October 3, 2022
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Cheney said Wednesday that she is ‘thinking’ about a run for the White House

Strategists doubt that Rep. Liz Cheney, R-Wyo., who lost her primary election Tuesday night to a challenger endorsed by former President Trump, has what it takes to garner the GOP nomination should she run for president while seemingly dismissing the idea that her plans for 2024 could possibly upend Trump’s chances of gaining back the White House.

During an appearance on NBC’s “Today Show” Wednesday morning, Cheney said she will “do whatever it takes to keep Donald Trump out of the Oval Office,” insisting that she is “thinking” about a run for the presidency and will make a decision “in the coming months.”

Political strategists from both sides of the aisle are at odds over how Cheney’s involvement in the 2024 presidential race could impact Trump’s chances should he officially declare his candidacy for president in the 2024 election, telling Fox News Digital that it is unlikely she could ever win the nomination.

“Rep. Cheney actually could have won Wyoming had she run ‘for’ the people of Wyoming rather than ‘against’ DJT. ‘Against’ candidates don’t win,” said Boyd Matheson, host of Inside Sources for KSL News Radio and former chief-of-staff to Sen. Mike Lee, R-Utah. “If Cheney runs for president, she will be a non-factor if she continues by running a backward facing, fighting the last war, battle against DJT kind of campaign. Presidential politics is never about what was, or even what is, but about what is next.”

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“Rep. Cheney has proven she can fundraise, though it will be interesting to see what moderate democrats and independent donors would do in an actual presidential contest,” Matheson added.

Cheney, who has served in Congress since 2017, was one of 10 House Republicans who voted to impeach the former president following the events of Jan. 6, 2021 at the U.S. Capitol. In her role as vice-chair of the House’s January 6 select committee investigating what took place that day, her messaging has resonated with voters who have shifted their support from Trump.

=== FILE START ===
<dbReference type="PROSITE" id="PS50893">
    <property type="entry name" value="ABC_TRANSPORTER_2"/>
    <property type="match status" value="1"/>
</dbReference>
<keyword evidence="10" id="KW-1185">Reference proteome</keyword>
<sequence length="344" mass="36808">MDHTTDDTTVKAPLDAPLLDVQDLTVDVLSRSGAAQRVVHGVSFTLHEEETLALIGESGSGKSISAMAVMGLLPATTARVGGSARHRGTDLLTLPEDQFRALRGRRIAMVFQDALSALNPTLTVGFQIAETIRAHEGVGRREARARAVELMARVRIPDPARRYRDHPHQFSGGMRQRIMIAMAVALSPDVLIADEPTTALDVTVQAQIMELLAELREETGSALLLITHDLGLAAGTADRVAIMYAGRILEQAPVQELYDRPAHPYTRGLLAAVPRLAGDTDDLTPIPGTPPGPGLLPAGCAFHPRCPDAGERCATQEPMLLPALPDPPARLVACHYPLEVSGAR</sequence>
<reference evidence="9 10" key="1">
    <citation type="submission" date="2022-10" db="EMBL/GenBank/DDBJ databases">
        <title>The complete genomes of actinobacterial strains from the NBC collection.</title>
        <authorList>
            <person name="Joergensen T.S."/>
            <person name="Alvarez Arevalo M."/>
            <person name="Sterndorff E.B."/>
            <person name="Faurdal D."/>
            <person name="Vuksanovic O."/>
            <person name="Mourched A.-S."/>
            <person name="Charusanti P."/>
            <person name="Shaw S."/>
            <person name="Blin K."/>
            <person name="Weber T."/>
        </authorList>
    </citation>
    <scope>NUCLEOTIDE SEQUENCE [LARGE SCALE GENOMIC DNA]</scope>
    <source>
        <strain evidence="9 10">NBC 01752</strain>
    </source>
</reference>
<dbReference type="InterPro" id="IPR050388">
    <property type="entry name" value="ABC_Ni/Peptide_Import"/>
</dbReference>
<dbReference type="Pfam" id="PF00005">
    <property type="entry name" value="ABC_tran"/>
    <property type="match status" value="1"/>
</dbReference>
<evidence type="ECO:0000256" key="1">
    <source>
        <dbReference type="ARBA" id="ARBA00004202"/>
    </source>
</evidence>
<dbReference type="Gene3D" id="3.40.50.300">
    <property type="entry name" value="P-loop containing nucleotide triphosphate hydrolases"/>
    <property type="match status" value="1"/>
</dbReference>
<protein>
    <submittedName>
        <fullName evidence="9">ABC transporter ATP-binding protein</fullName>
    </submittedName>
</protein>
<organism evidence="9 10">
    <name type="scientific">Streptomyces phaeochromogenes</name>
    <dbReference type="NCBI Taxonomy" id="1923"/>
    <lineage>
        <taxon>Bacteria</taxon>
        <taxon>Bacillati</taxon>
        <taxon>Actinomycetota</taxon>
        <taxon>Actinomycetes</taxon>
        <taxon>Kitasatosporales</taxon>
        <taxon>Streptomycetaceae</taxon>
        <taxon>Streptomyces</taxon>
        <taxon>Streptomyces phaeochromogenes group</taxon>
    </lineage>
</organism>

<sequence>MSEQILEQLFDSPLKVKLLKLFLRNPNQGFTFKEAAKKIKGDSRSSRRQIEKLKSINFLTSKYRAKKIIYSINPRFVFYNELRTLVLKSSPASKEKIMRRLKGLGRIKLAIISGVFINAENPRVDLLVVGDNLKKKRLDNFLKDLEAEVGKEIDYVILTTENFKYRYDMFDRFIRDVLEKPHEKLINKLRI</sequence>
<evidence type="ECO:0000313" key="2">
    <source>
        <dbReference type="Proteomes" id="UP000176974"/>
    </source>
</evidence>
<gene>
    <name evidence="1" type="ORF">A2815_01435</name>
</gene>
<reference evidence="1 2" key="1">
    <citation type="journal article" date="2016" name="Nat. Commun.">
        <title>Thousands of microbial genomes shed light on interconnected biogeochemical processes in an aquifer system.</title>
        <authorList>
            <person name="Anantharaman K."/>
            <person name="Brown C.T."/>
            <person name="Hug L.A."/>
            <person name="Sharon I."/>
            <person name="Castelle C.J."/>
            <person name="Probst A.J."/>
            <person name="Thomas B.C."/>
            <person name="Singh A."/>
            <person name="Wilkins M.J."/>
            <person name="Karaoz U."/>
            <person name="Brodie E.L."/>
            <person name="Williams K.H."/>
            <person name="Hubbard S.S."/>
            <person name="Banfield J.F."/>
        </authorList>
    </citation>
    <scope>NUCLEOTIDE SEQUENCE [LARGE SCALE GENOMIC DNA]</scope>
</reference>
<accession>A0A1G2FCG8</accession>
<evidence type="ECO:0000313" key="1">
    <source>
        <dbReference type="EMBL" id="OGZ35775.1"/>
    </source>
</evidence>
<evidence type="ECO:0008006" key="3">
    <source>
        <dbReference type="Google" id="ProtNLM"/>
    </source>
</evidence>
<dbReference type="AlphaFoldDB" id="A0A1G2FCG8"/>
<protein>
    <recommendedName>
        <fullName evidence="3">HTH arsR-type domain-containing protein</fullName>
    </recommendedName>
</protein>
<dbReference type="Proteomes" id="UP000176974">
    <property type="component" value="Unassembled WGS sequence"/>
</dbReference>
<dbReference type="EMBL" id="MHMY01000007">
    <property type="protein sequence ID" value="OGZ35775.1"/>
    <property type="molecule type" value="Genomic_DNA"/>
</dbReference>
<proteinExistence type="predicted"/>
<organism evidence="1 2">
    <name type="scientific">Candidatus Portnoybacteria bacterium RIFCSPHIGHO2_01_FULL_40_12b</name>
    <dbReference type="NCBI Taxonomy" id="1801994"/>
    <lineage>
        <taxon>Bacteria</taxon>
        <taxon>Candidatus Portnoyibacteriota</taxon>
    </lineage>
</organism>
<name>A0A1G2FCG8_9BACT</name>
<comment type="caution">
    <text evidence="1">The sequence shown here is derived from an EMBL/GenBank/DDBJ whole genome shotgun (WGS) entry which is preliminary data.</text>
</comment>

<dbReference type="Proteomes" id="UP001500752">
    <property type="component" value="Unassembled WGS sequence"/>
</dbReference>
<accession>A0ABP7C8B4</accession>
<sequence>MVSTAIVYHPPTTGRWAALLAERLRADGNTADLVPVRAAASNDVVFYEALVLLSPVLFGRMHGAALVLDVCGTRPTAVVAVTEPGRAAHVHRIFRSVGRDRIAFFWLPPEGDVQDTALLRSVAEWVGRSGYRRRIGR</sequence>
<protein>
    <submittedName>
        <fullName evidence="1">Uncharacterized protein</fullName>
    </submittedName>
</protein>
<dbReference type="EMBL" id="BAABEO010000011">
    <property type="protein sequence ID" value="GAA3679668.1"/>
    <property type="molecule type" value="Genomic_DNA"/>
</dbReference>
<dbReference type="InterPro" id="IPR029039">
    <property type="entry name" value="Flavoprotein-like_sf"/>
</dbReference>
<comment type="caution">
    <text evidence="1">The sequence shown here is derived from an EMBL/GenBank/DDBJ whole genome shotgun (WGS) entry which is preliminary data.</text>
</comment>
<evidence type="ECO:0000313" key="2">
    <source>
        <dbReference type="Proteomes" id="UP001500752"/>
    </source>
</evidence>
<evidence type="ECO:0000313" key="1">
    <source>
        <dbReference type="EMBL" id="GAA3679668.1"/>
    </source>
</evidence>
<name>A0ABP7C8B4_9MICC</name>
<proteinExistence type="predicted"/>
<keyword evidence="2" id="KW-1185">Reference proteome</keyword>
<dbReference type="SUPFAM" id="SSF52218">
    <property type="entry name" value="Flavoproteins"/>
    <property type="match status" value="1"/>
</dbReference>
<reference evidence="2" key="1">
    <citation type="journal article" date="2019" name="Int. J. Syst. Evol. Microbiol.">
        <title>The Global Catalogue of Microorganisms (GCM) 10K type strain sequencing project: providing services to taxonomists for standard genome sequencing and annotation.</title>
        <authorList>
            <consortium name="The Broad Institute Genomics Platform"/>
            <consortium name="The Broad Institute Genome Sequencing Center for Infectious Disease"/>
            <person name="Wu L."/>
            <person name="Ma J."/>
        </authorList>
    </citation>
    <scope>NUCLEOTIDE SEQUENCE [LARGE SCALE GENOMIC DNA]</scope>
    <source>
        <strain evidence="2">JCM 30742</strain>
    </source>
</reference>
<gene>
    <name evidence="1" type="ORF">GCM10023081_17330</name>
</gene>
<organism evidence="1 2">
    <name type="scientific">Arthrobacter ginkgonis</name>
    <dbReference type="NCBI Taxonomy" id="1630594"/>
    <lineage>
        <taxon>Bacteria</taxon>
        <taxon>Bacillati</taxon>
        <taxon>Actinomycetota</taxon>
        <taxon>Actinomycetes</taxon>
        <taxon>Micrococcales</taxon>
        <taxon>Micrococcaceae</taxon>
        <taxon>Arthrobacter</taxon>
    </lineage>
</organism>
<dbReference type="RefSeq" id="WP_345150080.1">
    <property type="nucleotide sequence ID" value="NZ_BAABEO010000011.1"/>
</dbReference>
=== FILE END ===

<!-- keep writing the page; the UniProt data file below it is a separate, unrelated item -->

Lauren Claffey Tomlinson, a Republican strategist and president of Claffey Communications, suggested that messaging could resonate with some voters, but that it is “highly unlikely” that she could earn her party’s nomination for president.

“Liz Cheney running for president will provide a foil to former President Trump, in a potential primary field that has shown little interest in attacking Trump directly,” Tomlinson said. “The Republican Party traditionally has welcomed a wide range of primary candidates that showcase the diversity of thought and experience that lives within the party. It’s highly unlikely she could win the nomination, but she could bring into the primary conversation issues important to voters that moved away from President Trump in 2020.”

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Tomlinson also suggested that Trump is “more of a fixed brand” and that primary attacks he may face from Cheney would not impact his election chances in the same way it could individuals that may be new to the arena.

“Normally you might be concerned that primary attacks would damage a candidate in the general election with voters, but Trump is more of a fixed brand with people at this point, so I don’t think it would harm him in the same way it could lesser known candidates,” she said.

In contrast, Sarah Norman, a Democratic political strategist and senior advisor to digital for Kamala Harris’s 2020 presidential campaign, said she believes Cheney “shakes things up a bit.”

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